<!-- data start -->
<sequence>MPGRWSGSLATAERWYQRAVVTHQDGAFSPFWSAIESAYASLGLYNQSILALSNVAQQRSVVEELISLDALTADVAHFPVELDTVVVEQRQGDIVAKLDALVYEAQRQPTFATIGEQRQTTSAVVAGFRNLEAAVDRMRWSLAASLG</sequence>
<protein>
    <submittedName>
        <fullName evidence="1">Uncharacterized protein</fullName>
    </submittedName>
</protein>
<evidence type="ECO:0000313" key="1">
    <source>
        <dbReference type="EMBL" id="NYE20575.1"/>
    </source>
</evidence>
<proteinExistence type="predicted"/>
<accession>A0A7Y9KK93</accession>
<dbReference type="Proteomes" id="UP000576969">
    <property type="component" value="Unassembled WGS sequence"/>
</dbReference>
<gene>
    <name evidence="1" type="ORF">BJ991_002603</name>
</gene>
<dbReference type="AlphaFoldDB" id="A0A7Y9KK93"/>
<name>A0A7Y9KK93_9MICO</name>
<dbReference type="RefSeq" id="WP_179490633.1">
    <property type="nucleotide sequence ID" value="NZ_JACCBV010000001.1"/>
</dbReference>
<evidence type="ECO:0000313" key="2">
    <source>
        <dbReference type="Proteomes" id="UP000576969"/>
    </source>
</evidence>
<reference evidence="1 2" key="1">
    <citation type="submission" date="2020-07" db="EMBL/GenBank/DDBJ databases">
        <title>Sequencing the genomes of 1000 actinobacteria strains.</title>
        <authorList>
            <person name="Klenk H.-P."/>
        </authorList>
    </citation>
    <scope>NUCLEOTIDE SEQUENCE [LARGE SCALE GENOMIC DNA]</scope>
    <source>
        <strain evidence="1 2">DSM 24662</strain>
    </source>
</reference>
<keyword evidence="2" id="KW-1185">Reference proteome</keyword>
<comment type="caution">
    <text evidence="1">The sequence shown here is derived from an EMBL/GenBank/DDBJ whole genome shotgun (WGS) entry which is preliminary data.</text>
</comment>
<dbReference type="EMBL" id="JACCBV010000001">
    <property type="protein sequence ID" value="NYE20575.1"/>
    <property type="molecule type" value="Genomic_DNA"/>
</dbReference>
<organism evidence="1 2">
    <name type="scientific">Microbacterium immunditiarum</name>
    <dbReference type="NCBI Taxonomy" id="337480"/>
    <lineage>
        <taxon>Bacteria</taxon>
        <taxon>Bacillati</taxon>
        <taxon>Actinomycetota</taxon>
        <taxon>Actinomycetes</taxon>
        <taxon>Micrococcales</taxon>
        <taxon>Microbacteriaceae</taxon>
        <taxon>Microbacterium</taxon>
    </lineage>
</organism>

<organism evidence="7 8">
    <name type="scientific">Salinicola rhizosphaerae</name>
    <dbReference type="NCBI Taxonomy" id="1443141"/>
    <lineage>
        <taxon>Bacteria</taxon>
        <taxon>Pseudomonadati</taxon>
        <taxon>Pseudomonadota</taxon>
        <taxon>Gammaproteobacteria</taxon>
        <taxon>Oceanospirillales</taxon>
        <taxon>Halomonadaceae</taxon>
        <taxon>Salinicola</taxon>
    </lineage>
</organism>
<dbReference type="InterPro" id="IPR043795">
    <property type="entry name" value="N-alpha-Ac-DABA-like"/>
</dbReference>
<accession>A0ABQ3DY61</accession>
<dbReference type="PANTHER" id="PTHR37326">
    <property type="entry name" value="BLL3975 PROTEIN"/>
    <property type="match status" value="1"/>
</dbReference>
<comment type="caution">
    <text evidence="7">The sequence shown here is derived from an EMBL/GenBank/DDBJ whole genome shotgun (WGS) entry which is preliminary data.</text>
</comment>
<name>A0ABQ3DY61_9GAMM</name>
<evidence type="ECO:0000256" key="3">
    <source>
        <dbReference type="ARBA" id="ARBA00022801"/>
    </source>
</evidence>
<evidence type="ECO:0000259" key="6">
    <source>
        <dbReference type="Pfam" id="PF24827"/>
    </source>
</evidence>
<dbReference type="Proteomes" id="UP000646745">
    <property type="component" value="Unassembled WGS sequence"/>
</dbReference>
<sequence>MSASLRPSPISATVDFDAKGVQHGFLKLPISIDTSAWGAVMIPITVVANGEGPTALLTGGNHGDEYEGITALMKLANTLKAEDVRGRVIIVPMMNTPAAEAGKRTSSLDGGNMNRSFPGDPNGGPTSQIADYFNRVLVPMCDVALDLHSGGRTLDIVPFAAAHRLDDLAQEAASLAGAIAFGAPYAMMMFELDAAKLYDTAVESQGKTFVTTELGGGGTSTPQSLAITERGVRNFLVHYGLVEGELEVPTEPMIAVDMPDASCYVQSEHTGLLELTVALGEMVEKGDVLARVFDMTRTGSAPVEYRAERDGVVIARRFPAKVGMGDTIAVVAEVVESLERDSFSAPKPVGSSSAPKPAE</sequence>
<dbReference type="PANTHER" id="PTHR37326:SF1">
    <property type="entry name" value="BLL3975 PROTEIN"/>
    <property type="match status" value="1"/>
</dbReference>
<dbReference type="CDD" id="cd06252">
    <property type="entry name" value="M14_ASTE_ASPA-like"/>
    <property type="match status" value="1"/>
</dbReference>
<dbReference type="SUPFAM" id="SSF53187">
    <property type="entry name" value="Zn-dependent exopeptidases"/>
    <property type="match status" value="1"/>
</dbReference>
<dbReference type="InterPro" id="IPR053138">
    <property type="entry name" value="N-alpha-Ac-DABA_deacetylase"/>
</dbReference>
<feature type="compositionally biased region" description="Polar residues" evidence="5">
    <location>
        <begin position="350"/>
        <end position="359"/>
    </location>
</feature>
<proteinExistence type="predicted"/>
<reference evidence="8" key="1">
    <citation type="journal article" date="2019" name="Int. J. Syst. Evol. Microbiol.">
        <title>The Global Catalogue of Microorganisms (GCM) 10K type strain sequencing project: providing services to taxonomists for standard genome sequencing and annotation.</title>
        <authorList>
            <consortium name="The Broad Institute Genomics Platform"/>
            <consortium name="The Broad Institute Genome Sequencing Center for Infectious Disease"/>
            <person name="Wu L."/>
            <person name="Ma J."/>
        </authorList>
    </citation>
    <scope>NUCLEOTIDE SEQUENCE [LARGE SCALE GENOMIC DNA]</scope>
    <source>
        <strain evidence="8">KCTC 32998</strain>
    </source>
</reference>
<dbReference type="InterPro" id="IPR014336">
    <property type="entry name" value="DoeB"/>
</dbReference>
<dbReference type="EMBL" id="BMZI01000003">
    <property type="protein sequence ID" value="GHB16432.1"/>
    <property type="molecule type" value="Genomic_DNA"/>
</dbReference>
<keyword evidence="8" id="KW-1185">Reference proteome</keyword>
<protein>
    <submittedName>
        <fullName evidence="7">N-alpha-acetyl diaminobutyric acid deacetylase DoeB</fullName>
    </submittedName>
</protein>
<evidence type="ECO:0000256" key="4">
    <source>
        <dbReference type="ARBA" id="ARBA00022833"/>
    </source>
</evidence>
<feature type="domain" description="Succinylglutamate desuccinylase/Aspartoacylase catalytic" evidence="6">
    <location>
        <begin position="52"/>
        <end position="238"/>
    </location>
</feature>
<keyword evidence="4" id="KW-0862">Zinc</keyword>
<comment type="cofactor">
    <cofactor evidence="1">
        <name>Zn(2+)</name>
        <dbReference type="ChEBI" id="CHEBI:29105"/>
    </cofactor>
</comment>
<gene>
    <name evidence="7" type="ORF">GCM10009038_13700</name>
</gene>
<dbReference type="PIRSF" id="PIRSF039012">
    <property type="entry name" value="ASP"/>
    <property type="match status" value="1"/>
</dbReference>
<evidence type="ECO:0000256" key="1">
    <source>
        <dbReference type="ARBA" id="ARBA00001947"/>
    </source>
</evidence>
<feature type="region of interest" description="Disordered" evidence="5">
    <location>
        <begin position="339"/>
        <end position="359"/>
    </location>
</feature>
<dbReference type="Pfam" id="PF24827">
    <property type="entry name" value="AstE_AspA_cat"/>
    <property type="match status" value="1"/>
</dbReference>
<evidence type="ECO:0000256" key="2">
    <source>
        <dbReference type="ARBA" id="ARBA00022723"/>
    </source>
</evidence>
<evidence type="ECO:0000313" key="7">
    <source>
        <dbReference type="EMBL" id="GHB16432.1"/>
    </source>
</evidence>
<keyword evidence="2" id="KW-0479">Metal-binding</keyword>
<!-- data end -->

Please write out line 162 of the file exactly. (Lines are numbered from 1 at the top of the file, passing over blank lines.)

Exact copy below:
</feature>